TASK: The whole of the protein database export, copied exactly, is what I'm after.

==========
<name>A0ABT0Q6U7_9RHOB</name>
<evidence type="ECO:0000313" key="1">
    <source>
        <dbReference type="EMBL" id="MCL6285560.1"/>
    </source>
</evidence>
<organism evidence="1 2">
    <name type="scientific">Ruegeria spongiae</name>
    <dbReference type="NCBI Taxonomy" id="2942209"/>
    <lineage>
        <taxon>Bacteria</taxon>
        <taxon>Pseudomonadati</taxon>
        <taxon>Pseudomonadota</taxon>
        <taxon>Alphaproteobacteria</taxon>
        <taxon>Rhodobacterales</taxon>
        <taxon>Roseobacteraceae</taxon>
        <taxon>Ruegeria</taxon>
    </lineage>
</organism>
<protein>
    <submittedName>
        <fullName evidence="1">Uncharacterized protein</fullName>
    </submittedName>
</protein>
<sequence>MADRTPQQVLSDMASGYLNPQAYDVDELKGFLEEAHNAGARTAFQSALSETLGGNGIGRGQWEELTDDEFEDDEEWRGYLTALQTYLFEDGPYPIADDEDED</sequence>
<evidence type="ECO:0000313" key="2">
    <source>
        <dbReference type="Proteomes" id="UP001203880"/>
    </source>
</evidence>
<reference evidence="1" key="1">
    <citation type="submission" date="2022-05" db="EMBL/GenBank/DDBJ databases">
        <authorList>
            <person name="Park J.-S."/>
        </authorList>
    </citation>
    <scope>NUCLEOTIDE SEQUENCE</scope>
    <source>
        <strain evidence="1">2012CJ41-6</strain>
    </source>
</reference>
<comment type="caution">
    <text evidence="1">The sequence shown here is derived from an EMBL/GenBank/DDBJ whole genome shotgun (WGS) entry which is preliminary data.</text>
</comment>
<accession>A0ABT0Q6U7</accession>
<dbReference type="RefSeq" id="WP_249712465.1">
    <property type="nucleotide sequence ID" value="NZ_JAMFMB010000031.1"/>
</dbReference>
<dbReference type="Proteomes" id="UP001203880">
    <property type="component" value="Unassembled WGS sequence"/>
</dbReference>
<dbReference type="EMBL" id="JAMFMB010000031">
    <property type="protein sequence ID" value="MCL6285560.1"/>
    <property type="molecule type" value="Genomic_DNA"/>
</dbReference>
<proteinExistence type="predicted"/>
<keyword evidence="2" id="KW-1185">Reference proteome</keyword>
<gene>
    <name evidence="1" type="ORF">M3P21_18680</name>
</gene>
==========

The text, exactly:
<name>A0ABT0Q6U7_9RHOB</name>
<evidence type="ECO:0000313" key="1">
    <source>
        <dbReference type="EMBL" id="MCL6285560.1"/>
    </source>
</evidence>
<organism evidence="1 2">
    <name type="scientific">Ruegeria spongiae</name>
    <dbReference type="NCBI Taxonomy" id="2942209"/>
    <lineage>
        <taxon>Bacteria</taxon>
        <taxon>Pseudomonadati</taxon>
        <taxon>Pseudomonadota</taxon>
        <taxon>Alphaproteobacteria</taxon>
        <taxon>Rhodobacterales</taxon>
        <taxon>Roseobacteraceae</taxon>
        <taxon>Ruegeria</taxon>
    </lineage>
</organism>
<protein>
    <submittedName>
        <fullName evidence="1">Uncharacterized protein</fullName>
    </submittedName>
</protein>
<sequence>MADRTPQQVLSDMASGYLNPQAYDVDELKGFLEEAHNAGARTAFQSALSETLGGNGIGRGQWEELTDDEFEDDEEWRGYLTALQTYLFEDGPYPIADDEDED</sequence>
<evidence type="ECO:0000313" key="2">
    <source>
        <dbReference type="Proteomes" id="UP001203880"/>
    </source>
</evidence>
<reference evidence="1" key="1">
    <citation type="submission" date="2022-05" db="EMBL/GenBank/DDBJ databases">
        <authorList>
            <person name="Park J.-S."/>
        </authorList>
    </citation>
    <scope>NUCLEOTIDE SEQUENCE</scope>
    <source>
        <strain evidence="1">2012CJ41-6</strain>
    </source>
</reference>
<comment type="caution">
    <text evidence="1">The sequence shown here is derived from an EMBL/GenBank/DDBJ whole genome shotgun (WGS) entry which is preliminary data.</text>
</comment>
<accession>A0ABT0Q6U7</accession>
<dbReference type="RefSeq" id="WP_249712465.1">
    <property type="nucleotide sequence ID" value="NZ_JAMFMB010000031.1"/>
</dbReference>
<dbReference type="Proteomes" id="UP001203880">
    <property type="component" value="Unassembled WGS sequence"/>
</dbReference>
<dbReference type="EMBL" id="JAMFMB010000031">
    <property type="protein sequence ID" value="MCL6285560.1"/>
    <property type="molecule type" value="Genomic_DNA"/>
</dbReference>
<proteinExistence type="predicted"/>
<keyword evidence="2" id="KW-1185">Reference proteome</keyword>
<gene>
    <name evidence="1" type="ORF">M3P21_18680</name>
</gene>